The Latest: South Korea enforces tough measures in prisons

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FILE - In this undated file photo issued by the University of Oxford, a researcher in a laboratory at the Jenner Institute in Oxford, England, works on the coronavirus vaccine developed by AstraZeneca and Oxford University. Britain on Wednesday, Dec. 30, authorized use of a second COVID-19 vaccine, becoming the first country to greenlight an easy-to-handle shot that its developers hope will become the vaccine for the world. The Department of Health said it had accepted a recommendation from the Medicines and Healthcare Products Regulatory Agency to authorize the vaccine developed by Oxford University and U.K.-based drugmaker AstraZeneca. (John Cairns/University of Oxford via AP, File)

SEOUL, South Korea __ South Korea has enforced its toughest physical distancing rules at correctional facilities across the country after a major cluster of coronavirus infections flared at a Seoul prison.

The Justice Ministry says that 792 people — 771 inmates and 21 staff — at Seoul’s Dongbu Detention Center have tested positive for the virus since one of center officials was found infected on Nov. 27. One of the infected inmates has died.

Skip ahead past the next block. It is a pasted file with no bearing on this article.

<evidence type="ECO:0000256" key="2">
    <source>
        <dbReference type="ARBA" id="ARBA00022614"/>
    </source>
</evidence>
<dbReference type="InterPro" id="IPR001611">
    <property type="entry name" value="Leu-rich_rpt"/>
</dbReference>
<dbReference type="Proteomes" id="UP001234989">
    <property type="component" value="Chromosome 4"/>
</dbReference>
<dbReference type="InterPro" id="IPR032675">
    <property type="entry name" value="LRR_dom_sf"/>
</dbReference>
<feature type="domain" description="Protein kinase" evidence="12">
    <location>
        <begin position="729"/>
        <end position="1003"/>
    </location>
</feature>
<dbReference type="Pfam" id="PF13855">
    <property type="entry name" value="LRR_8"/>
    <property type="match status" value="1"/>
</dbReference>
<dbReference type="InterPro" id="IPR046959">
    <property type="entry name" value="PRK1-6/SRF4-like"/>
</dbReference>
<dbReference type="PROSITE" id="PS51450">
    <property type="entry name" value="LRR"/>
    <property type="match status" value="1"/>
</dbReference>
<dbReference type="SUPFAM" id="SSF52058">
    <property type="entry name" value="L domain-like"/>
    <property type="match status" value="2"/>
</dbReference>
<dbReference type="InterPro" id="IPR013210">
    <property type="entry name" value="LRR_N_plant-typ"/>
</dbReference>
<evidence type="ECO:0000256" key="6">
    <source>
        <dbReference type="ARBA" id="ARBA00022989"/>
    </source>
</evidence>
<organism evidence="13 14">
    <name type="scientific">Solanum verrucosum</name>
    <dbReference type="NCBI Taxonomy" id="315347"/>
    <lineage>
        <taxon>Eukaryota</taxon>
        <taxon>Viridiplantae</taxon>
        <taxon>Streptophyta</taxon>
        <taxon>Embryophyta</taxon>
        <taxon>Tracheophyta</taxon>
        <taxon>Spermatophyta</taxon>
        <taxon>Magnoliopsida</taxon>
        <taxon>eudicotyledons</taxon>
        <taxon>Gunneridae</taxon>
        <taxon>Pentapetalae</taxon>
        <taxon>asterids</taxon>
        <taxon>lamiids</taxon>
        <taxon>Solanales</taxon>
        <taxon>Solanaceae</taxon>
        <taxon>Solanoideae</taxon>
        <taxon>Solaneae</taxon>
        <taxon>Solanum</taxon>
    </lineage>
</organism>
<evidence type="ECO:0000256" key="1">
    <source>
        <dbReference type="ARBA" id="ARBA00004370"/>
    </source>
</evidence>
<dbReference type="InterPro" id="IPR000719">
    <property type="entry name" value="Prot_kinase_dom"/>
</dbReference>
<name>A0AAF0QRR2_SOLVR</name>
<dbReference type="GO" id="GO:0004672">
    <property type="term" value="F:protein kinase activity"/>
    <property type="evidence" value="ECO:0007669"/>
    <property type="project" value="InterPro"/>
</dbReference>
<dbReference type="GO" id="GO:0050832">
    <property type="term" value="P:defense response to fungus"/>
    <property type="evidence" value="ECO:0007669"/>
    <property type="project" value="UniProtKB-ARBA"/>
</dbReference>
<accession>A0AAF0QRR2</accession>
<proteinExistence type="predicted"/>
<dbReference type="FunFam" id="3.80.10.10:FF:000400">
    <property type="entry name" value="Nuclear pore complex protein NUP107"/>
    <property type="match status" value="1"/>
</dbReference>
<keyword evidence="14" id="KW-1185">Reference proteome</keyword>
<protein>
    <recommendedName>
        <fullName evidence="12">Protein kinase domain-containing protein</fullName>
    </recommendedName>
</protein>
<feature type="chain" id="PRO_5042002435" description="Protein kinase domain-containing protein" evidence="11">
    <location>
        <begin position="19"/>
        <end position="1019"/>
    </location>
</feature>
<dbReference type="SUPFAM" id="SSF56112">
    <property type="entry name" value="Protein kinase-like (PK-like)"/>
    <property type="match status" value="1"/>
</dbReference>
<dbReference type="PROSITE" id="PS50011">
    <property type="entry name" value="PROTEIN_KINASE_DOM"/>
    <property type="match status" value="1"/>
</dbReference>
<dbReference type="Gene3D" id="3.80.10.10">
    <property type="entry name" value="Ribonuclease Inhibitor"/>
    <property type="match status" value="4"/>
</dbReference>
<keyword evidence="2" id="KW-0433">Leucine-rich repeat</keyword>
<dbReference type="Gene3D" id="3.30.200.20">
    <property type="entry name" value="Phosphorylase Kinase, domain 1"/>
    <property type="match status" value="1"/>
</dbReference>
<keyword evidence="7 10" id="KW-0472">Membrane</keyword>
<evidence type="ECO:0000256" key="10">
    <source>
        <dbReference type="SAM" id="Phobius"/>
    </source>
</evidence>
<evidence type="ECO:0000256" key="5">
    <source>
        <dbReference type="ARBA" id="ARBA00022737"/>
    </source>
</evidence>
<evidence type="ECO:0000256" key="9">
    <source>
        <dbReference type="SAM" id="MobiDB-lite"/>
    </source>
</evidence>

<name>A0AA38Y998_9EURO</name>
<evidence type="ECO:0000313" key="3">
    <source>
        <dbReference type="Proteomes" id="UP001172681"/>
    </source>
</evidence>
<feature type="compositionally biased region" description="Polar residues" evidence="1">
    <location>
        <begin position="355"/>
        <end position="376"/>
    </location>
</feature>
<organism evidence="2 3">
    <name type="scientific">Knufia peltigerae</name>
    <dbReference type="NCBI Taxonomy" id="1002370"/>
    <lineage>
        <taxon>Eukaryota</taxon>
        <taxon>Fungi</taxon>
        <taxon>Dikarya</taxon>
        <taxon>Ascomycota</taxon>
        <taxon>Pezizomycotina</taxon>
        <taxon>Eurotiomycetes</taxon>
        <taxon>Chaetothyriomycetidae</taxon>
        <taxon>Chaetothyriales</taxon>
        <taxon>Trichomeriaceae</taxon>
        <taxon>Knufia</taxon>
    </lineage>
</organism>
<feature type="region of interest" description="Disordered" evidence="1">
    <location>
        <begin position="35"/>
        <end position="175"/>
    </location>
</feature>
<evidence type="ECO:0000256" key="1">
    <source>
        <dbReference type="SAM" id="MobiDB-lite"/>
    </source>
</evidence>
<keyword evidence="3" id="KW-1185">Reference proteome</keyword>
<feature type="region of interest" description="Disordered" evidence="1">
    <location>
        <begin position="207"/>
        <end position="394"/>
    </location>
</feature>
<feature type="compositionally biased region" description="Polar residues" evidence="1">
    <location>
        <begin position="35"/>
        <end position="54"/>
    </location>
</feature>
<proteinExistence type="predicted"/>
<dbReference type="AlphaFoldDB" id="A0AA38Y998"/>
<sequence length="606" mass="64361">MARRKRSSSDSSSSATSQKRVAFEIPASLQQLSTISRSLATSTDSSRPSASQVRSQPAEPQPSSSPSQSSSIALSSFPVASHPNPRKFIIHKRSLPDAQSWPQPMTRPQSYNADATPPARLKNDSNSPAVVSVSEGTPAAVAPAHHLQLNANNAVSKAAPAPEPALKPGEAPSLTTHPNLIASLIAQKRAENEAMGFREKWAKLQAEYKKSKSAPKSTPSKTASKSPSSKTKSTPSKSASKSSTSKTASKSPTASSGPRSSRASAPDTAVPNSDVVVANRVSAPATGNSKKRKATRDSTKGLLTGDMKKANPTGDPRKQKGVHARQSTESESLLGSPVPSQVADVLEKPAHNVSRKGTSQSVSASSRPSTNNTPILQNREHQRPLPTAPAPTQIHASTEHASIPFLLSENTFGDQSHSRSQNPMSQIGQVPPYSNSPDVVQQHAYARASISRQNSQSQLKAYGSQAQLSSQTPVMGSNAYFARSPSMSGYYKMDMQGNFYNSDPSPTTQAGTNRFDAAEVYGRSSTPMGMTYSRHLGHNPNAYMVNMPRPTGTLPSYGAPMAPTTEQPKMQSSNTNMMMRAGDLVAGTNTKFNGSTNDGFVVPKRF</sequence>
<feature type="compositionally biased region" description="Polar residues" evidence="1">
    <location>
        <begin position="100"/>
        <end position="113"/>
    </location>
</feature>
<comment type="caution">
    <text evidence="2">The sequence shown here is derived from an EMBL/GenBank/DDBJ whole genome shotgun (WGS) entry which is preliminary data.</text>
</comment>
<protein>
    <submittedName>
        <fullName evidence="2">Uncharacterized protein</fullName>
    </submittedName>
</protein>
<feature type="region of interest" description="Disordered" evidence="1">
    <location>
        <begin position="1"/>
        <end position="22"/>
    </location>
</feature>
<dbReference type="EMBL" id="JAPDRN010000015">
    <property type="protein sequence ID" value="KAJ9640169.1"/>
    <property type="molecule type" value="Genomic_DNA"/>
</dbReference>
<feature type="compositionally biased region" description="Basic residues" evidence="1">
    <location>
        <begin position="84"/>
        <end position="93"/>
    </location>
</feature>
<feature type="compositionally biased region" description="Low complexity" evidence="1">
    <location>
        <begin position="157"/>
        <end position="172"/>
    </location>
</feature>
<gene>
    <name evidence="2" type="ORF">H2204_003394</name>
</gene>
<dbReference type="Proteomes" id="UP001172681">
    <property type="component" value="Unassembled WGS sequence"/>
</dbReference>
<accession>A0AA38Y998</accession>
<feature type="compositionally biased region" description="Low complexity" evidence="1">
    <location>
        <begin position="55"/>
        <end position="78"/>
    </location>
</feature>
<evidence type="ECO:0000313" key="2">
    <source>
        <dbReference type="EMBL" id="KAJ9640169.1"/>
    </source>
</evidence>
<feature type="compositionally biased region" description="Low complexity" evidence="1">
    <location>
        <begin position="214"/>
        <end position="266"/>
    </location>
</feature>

The Dongbu cluster infection comes as South Korea is struggling to contain a recent viral resurgence tied to a variety of other sources such as nursing homes, churches, army bases and family gatherings. Earlier Thursday, South Korea reported 967 new virus cases, taking the country’s total to 60,740 with 900 deaths.

The Vice Justice Minister Lee Yong-gu said Thursday the government has imposed the highest-level distancing rules, called “Tier-3,” on all correctional facilities in South Korea for two weeks to guard against COVID-19. Other parts of South Korea are under lower-levels of distancing rules.

The new curbs will ban visitors and let inmates connect people on the outside by video or phone, while trials and summoning involving inmates will be minimized. In-prison educational classes will be halted, planned paroles of some inmates will be implemented early and prison staff are prohibited from engaging in outside activities.

Lee says investigations are under way to find exactly how the cluster infection happened at the Dongbu facility. But he says overcrowded cells, poor ventilation systems and a high-rise building-like structure of the prison are believed to among the reasons.